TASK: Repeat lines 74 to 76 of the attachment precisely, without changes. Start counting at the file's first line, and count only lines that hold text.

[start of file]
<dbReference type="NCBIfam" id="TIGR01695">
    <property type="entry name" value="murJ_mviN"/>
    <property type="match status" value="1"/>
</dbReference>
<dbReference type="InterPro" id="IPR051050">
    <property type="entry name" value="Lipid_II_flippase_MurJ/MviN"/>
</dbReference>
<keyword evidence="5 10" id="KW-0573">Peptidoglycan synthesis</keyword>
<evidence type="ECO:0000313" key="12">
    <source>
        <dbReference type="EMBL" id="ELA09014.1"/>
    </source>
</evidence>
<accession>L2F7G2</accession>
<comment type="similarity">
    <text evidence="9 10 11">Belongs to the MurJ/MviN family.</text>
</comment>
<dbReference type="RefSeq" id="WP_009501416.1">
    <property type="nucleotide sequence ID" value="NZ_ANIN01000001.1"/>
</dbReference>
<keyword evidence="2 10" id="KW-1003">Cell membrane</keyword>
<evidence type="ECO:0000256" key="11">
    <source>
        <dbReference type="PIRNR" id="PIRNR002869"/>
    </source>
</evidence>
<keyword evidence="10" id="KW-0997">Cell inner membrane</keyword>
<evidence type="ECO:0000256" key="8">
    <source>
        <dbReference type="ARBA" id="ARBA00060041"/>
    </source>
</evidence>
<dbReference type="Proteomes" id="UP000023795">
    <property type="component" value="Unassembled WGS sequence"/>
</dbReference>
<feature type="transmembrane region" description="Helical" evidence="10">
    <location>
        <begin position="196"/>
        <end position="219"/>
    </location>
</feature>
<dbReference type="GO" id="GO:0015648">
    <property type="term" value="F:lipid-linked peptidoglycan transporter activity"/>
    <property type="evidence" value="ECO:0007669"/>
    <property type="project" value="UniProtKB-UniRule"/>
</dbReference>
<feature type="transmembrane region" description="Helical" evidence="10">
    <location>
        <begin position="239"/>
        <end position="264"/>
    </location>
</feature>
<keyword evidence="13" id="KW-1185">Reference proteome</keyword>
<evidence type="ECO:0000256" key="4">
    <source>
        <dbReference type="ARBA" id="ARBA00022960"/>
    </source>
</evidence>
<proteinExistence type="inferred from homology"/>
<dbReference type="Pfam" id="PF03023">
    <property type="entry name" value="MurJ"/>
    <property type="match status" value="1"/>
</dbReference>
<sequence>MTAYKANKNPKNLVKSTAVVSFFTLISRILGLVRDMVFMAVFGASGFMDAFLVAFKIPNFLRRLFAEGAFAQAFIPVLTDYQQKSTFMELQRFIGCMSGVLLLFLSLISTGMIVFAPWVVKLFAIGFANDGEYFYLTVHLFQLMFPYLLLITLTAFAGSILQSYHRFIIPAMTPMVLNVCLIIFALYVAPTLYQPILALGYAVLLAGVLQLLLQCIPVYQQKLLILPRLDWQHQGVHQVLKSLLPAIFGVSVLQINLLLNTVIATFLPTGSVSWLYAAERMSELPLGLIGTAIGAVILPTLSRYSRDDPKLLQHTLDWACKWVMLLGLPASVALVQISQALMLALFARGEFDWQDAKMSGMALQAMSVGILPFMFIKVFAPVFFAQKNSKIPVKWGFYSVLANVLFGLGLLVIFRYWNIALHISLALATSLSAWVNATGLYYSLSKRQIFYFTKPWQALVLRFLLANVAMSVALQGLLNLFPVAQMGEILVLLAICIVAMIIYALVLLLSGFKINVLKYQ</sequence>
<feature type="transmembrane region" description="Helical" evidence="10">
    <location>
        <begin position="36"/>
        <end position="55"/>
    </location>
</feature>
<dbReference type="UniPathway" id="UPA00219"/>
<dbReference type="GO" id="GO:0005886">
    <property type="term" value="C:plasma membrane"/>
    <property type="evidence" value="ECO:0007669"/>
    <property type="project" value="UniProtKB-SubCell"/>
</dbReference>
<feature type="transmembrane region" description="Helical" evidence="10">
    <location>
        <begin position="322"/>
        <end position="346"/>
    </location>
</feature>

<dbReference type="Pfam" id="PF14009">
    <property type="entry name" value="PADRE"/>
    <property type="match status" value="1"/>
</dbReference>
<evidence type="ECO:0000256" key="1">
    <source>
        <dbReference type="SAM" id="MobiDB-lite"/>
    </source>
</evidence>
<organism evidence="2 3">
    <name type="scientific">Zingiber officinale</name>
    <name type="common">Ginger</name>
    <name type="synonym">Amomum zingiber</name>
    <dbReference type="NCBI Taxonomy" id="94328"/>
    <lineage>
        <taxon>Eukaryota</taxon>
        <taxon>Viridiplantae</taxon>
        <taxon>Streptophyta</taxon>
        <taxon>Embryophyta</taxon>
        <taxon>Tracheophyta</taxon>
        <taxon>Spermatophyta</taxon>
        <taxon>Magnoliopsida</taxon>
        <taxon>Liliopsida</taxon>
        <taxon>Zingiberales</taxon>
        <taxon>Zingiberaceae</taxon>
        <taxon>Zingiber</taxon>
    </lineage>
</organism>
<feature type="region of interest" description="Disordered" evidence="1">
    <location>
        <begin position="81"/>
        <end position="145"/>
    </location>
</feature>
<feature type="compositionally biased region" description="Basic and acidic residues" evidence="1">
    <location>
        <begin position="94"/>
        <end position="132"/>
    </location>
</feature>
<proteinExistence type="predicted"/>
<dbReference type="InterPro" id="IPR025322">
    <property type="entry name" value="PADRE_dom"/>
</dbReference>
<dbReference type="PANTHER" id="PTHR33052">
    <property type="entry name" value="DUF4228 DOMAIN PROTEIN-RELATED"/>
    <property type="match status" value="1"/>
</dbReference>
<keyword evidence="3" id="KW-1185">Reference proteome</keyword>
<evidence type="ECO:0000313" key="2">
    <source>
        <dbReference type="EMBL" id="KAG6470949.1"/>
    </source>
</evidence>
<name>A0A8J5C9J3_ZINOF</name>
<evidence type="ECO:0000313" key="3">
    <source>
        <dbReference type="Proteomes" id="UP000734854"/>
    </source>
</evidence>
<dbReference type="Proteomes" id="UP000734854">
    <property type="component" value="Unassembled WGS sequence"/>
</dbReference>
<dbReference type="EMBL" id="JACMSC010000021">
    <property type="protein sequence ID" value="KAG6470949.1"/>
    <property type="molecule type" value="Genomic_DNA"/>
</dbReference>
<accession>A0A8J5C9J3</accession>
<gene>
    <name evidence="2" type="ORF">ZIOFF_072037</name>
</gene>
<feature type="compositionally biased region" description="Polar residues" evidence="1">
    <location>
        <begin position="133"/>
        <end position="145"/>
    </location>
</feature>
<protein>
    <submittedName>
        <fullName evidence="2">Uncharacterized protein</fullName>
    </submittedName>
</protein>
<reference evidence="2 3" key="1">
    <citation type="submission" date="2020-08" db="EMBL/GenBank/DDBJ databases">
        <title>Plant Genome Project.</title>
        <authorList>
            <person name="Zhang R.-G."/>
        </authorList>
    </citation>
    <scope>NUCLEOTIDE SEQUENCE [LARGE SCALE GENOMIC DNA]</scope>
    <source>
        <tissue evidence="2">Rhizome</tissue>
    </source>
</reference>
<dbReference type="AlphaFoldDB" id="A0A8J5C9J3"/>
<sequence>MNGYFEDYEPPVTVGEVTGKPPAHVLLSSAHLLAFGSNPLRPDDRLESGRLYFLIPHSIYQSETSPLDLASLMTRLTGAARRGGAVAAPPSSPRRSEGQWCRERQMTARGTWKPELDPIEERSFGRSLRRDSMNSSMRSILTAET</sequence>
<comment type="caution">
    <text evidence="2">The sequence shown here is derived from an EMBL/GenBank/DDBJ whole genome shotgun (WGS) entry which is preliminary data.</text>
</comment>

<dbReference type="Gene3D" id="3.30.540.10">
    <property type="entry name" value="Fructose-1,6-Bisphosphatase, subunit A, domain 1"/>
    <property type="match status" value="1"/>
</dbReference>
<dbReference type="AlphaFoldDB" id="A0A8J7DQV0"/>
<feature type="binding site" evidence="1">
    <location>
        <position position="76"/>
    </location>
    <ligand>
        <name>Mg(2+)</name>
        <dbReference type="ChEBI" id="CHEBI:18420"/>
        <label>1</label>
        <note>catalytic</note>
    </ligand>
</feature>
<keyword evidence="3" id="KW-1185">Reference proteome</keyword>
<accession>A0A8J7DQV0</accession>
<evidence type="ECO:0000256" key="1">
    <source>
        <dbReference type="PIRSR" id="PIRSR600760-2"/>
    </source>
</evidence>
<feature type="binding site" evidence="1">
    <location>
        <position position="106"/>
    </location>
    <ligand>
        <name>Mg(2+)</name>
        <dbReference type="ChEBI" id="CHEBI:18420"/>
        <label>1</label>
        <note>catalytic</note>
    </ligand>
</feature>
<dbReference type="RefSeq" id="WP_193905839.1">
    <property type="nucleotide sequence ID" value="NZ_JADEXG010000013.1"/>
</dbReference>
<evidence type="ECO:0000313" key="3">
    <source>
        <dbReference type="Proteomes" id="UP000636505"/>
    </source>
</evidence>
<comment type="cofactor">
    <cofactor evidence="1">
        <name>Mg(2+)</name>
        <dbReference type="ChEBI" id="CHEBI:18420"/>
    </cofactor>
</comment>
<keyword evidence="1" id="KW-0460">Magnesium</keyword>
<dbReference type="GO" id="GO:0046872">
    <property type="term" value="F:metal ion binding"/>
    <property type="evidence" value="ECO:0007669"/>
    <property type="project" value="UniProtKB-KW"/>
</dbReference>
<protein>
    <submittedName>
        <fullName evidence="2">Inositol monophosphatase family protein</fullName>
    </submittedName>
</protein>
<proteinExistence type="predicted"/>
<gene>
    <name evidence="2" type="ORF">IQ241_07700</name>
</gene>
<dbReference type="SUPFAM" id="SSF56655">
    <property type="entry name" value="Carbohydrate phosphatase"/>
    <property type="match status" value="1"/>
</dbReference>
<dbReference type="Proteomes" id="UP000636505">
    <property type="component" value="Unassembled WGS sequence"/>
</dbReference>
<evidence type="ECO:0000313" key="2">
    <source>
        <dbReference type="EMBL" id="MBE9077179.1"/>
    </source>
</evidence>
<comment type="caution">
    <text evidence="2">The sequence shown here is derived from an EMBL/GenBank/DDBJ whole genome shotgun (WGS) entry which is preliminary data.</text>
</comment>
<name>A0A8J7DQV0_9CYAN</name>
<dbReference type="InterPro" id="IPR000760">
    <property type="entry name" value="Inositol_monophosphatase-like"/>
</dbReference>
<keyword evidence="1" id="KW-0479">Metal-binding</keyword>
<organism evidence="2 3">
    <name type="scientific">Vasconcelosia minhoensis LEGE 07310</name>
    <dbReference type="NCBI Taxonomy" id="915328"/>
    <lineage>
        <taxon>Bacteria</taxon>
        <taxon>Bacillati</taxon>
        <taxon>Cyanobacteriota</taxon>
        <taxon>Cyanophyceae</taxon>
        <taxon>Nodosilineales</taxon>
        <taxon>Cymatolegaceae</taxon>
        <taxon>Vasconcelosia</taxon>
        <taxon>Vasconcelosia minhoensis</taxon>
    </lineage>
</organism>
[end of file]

    <property type="evidence" value="ECO:0007669"/>
    <property type="project" value="UniProtKB-SubCell"/>
</dbReference>